Photos documenting a lost 1970s fishing community in Hull

Photos documenting a lost 1970s fishing community in Hull

For almost two decades, photographer Alec Gill made pictures of Hessle Road’s vibrant community, in the face of a declining trawling industry and regeneration programmes.

When Alec Gill was growing up in post-war Hull during the 1950s, he used to be picked on by others at school. Shorter in height than most of his peers, they thought he would be an easy target, until he wasn’t. “I’m small – I don’t know if I’m even 5ft 2in,” he says. “When you’re at school you’re attractive to bullies, but the thing was I used to stand up to the bullies and fight back, which for some reason they didn’t like.”

Those experiences left Gill with a chip on his shoulder, which stayed with him through his adult life. After taking up photography in his 20s, it led him to strike up a particular friendship with a community of deep-sea fishermen living along Hessle Road on the west side of the city. His father had worked as a fisherman and he found he had common ground with the characters of the people who lived there.

“I had an affinity because the Hessle Roaders were the underdogs in the trawling industry,” he says. “Because you can’t argue with mother nature. If you’re in the middle of a storm at sea off Iceland or Greenland, you almost always come out second best – there was a high loss of life. But also, people would look down upon fishing families – you had the image of drunken brawling fishermen, which was totally untrue.”

Throughout the next 18 years, Gill would make the short cycle down to Hessle Road, where using a Rolleicord medium format camera, he would take pictures of its Victorian terraced streets, neighbourhood stores, but most of all: its vibrant local community and often misunderstood people.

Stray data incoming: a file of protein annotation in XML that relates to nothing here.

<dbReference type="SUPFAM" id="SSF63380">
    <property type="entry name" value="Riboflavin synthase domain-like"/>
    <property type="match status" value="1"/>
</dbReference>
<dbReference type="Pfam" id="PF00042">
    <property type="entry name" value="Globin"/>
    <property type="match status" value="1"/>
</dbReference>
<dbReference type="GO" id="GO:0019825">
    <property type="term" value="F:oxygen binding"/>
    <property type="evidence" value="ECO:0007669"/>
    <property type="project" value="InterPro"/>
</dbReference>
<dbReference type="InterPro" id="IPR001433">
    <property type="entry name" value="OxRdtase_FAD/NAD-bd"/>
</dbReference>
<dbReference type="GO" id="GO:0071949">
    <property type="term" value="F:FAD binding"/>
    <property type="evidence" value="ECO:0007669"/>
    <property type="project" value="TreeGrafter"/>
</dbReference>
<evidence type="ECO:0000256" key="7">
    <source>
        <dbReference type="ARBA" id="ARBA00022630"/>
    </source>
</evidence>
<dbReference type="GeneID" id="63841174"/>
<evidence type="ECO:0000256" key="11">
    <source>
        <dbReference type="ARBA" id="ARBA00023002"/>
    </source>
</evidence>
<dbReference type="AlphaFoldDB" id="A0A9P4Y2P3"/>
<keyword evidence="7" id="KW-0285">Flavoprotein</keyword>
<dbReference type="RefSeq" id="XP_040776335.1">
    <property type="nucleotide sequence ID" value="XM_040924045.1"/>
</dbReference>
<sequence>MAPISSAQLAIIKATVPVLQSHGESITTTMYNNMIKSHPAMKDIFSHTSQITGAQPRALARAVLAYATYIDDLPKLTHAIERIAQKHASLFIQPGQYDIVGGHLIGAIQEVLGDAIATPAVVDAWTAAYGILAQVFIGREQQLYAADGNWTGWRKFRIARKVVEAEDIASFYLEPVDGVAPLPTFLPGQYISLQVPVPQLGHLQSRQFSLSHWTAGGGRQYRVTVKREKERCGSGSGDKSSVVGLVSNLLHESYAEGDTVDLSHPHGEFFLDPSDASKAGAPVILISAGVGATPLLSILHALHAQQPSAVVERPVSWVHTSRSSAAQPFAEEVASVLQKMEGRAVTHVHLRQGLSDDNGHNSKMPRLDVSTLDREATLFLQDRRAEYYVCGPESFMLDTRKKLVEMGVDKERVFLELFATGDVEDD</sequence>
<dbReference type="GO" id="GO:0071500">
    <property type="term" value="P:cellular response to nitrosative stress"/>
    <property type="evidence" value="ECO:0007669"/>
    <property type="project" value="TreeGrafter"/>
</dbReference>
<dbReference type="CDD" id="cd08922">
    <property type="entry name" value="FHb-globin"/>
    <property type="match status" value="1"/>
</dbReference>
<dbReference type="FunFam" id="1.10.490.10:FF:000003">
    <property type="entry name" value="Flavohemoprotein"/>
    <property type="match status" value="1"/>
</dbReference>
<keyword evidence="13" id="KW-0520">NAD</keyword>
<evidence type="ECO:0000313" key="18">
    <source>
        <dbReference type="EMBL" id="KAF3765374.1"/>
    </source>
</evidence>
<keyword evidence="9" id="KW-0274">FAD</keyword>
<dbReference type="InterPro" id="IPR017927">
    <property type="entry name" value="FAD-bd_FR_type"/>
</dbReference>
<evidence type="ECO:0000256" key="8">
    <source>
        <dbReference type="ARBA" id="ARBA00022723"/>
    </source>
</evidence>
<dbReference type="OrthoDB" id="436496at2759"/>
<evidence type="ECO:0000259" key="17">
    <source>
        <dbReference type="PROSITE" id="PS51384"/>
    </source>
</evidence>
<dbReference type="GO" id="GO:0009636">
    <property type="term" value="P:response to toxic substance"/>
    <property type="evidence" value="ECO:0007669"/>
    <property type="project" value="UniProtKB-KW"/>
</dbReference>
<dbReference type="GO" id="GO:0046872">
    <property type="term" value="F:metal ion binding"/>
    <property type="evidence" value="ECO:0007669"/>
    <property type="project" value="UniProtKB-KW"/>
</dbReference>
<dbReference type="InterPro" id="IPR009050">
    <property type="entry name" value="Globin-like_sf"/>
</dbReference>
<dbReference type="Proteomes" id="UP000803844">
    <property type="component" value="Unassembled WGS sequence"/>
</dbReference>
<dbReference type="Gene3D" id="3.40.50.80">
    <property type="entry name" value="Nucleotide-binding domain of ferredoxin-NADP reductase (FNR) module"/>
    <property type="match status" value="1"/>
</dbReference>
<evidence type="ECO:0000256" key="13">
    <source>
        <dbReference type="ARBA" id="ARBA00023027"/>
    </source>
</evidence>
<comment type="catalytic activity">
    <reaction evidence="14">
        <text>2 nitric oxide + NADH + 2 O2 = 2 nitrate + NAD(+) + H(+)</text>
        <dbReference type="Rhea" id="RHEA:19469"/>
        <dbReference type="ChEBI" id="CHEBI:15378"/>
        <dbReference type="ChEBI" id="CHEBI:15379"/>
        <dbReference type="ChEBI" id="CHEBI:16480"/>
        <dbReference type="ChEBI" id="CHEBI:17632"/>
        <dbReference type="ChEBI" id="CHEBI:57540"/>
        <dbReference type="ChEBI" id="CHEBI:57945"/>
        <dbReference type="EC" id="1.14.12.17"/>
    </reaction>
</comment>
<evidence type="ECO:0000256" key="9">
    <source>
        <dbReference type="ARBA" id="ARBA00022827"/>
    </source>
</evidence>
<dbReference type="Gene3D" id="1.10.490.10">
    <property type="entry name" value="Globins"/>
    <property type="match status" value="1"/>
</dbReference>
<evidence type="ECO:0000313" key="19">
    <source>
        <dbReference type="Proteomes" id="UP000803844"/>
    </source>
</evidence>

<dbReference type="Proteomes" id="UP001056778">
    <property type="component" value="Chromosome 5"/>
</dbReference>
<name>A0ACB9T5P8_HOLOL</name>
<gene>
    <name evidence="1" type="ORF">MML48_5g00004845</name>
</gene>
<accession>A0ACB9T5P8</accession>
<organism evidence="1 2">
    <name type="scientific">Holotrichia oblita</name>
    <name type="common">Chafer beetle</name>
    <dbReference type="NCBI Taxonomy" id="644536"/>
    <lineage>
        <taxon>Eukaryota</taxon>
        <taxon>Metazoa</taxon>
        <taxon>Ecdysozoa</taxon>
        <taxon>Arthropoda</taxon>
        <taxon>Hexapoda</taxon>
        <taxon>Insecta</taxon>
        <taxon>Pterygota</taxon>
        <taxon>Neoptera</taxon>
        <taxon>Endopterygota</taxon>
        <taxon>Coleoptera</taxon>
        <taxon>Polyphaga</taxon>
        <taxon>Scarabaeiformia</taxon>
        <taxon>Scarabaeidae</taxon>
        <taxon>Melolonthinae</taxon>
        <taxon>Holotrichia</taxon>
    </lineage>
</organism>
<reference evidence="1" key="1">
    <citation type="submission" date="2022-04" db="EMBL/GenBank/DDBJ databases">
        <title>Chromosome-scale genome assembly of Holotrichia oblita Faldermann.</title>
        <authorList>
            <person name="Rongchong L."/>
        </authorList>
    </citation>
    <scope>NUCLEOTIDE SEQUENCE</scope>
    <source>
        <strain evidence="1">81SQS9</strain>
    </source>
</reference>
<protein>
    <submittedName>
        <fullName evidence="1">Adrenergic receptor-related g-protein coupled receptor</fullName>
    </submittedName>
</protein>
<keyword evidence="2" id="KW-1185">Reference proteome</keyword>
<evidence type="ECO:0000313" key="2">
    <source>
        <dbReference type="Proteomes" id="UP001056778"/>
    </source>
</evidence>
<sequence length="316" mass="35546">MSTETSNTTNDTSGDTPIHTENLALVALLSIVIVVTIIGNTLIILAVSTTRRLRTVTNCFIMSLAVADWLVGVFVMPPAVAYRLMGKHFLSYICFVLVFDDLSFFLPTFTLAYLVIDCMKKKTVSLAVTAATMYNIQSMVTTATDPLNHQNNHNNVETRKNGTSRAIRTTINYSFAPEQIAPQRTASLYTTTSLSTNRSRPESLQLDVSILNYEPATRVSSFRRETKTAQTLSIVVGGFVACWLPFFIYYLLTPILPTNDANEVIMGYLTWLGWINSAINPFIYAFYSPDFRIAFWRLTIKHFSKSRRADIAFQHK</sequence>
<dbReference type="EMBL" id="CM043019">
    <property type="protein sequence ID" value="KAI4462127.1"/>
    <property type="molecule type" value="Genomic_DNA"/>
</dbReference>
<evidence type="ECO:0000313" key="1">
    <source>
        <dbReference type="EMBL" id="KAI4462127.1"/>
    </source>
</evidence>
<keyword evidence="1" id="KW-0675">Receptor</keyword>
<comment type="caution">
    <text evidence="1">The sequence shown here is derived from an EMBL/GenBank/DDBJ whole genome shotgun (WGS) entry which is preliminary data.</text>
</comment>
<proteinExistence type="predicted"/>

Now, an extensive collection of photographs from his archive, documenting his hundreds of days out making pictures along the single road, are being published in his extensive new photobook The Alec Gill Hessle Road photo archive. Beginning in 1971 and continuing through until 1987, the monograph documents an ever-evolving community living on the road and decline of the deep-sea fishing industry over nearly two decades.

There’s a warmth running through the black-and-white pictures, whether people are captured in laughter at one of the area’s 37 pubs, or children playing joyously in the streets. Much of which comes from the spirit of the area, Gill explains: “If you lose somebody at sea, then there’s no body, then no funeral, and no headstone – so psychologically, Hessle Roaders had never been able to grieve properly.”

When Gill first started making the pictures in the early 1970s, fishing was statistically 50 times more dangerous than other jobs. “Being away at sea, they’re only home for three days [at a time], so we called them three-day millionaires,” he continues. “It was a very demanding lifestyle, and because they lived so close to death, they were living every day as if it was their last – they were lovely people.”

Throughout the years, the British trawling industry in the northern Atlantic Ocean faced increased pressures, which eventually took their toll. Disputes over the waters fishermen were allowed to operate resulted in the Cod Wars with Iceland, and work became harder to come by. “Britain lost three Cod Wars against Iceland – their fishing limits were extended from three miles, to 50 miles, and then eventually 200 miles, so the industry is lost now.”

Hessle Road, and the community that had been there at the start of the 1970s suffered as a result, and by the end of the next decade, the area became earmarked for a local regeneration programme. Much of what Gill captured was knocked down soon after, and only survive through his photographs. “The council wanted to demolish a lot of the houses, the community was still there and thriving, but once the fishing trawlers had stopped going to sea, it was like [what happened] with coal mining when the coal mines closed,” he says. “I recorded the decline of a community that did really have a community spirit.”

The Alec Gill Hessle Road photo archive is available to purchase via the book’s official website

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